The Servant Church
The resignation of Pope Benedict XVI and the subsequent election of Pope Francis, the first pope from the Western Hemisphere, invite us to deep reflection on the nature of the Church and the role of the Church in the world.
From the very moment of his election, Pope Francis has displayed a certain leadership style as head of the Church; he has manifested, in no uncertain terms, that he is a new kind of pope; he has spoken of himself as a pope for the poor. He would like to see the Church as a Church for the poor. He has endeavoured to shed, in the short space of time that he has been the leader of the Church, a lot of the pomp, ceremony and glamour that are associated with the papacy. He has adopted a very simple life-style. In fact, the very name Francis which he has taken, is indicative of the kind of pope he wishes to be.
Saint Francis of Assisi was a very poor man, born of a middle-class family, but who divested himself of all wealth and embraced a life of poverty in the spirit of Christ who, as St. Paul says, "Though rich in all things made himself poor for us." In fact, he had a spiritual marriage with Dame Poverty. He founded a congregation of men willing to embrace his vision of poverty as the very basis of the Christian life, bearing in mind the words of our Saviour Jesus Christ himself, "Blessed are the poor."
What does the election of Pope Francis mean for us and for the world? In one sense, it is an admission that hitherto the Church has been too eager to embrace wealth and power, that too much of the world has tainted the Church. Indeed, it has been difficult for the leadership of the Church to do much about that. But, beginning with Pope John XXXIII who did realise that something had to done about the problem, an effort was made to reverse the trend. Pope John Paul I abandoned the tiara at his inauguration. Pope John Paul II abandoned the regal "We" and was the first pope to speak of himself as "I" and not "We". Pope Benedict XVI too continued in that vein. Yet there has been a lot that has remained traditional in the Church - the lifestyle, the titles, even the title of Prince of the Church. In a sense, the Church has maintained, to a great extent, an image of triumph. The Triumphant Church has been the kind of Church we had throughout the centuries after the early years of the persecution.
Today Pope Francis heralds the Servant Church and, I dare say, that he will go down in history as the Servant Pope. In every respect, he has displayed that he wants to make not an entire break with the past but a development on the vision of the past which has recognised the need for embracing a life of simplicity, a life of dedication to the poor, a life of self-effacement not only for the pope but for the bishops and the priests as well, the whole clergy.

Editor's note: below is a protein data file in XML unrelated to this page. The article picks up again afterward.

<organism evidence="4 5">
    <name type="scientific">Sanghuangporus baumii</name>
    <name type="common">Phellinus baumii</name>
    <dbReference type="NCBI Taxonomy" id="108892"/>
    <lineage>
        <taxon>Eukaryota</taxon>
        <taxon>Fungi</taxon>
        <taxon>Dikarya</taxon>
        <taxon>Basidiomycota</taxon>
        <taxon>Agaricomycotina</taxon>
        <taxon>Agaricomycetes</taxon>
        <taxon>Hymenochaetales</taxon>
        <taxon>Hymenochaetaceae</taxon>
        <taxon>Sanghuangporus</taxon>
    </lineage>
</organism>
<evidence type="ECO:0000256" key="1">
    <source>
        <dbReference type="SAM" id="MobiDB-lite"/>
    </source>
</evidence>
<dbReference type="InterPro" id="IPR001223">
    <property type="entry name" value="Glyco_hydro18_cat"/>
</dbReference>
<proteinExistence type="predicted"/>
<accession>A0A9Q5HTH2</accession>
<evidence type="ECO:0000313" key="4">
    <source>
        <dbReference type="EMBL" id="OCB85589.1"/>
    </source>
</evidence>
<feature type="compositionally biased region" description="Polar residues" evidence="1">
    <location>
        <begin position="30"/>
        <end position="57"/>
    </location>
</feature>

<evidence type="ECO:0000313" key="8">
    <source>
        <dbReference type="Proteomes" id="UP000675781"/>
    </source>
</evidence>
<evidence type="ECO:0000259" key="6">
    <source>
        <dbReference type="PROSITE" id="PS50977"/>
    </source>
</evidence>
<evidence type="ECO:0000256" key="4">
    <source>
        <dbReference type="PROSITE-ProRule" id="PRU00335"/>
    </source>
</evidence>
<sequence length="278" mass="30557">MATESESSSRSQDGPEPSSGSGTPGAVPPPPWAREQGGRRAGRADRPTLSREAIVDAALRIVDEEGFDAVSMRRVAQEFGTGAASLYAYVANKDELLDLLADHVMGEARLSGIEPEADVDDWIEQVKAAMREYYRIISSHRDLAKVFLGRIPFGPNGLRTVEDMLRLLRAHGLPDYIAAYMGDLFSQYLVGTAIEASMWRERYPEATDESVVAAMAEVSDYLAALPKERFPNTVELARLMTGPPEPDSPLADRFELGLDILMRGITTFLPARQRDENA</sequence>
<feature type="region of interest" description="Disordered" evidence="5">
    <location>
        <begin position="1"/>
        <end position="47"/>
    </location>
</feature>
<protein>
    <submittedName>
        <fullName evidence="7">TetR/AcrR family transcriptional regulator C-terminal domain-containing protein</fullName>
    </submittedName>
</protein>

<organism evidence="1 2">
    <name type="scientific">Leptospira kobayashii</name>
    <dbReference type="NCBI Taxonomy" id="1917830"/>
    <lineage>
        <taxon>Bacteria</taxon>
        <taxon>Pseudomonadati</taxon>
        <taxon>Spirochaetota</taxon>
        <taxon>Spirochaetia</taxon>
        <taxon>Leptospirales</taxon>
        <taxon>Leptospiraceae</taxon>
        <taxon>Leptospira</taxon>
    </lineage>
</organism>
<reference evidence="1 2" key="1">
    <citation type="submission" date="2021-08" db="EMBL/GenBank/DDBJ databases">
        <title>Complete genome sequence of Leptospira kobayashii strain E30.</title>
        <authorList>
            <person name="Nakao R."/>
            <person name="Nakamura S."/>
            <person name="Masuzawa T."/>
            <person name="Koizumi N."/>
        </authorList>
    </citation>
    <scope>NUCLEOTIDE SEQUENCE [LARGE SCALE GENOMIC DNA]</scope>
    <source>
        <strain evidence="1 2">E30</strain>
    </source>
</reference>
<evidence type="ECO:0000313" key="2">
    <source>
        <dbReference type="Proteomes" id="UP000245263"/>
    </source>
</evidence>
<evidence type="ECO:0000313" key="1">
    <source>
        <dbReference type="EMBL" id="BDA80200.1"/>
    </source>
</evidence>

There are many Christians who have come to realise that the Church cannot speak to the world with any authority if she does not divest herself of much of the pomp and privileges and the sense of triumphalism that has often marked the Church. Certainly, the Church is the Bride of Christ; there are divine elements in the Church. But there is also the human element that has weighed so heavily that sometimes the divine element has been obscured, and men and women of the world have been more prone to recognise the evils in Church leaders than the ministry of the sacraments, the ministry of love and compassion, of forgiveness, of sharing, of concern for our fellow-men.
We welcome Pope Francis. At the moment he is riding on a wave of enthusiasm. But there is a great challenge before him. Because being human as we are, even leaders of the Church do not easily divest themselves of whatever human power, whatever wealth, whatever comfort and whatever exaltation they may enjoy. In fact, often there is a fear of giving up these things, a very human fear. They do not want to let go. We see that throughout the world and we also see it in the Church.
Pope Francis gives us hope. But we need to pray for him. Already we can see that he is a brave warrior, saying many things that people dared not say, people feared to say. The challenge is very immense. It is not easy to embrace a life of self-abnegation, bearing as we do the innate desire to project ourselves, to get on materially, to make an impact on society and even to indulge in self -aggrandizement. We preach humility. But humility does not come without a price, and often the price is very high. To be humble is to allow people to walk over you. Pope John XXIII experienced that already when he made reference to people who take advantage of you if you are very easy-going. Pope John XXIII remarked, with tears in his eyes, one day to friend that often people turned and twisted his words. The same will be done to the present pope. He is a very open-minded man, a very easy-going man; he will say many things, and many things will be misunderstood.
We pray that the Church may welcome this new pope, pray for him, and give him enthusiastic support. He is already an old man, 76 years old. We pray that during his term of office he may be able to inspire the bishops and the priests with his vision, so that the lay people may allow themselves to be inspired by the pope's life, by his vision and his endeavour to renew the Church.
Pope Francis recognises that all the structures of the Church must be seen to be imbued with the Spirit of Christ. Only then can the Church reflect the true face of Christ and be faithful to the call to be the salt of the earth and the light of the world. Very likely, the path on which Pope Francis has set the Church was one of the considerations of Pope John Paul II when, in an address to the Cardinals, he stated, "We need to take on new priorities to make the Church more credible."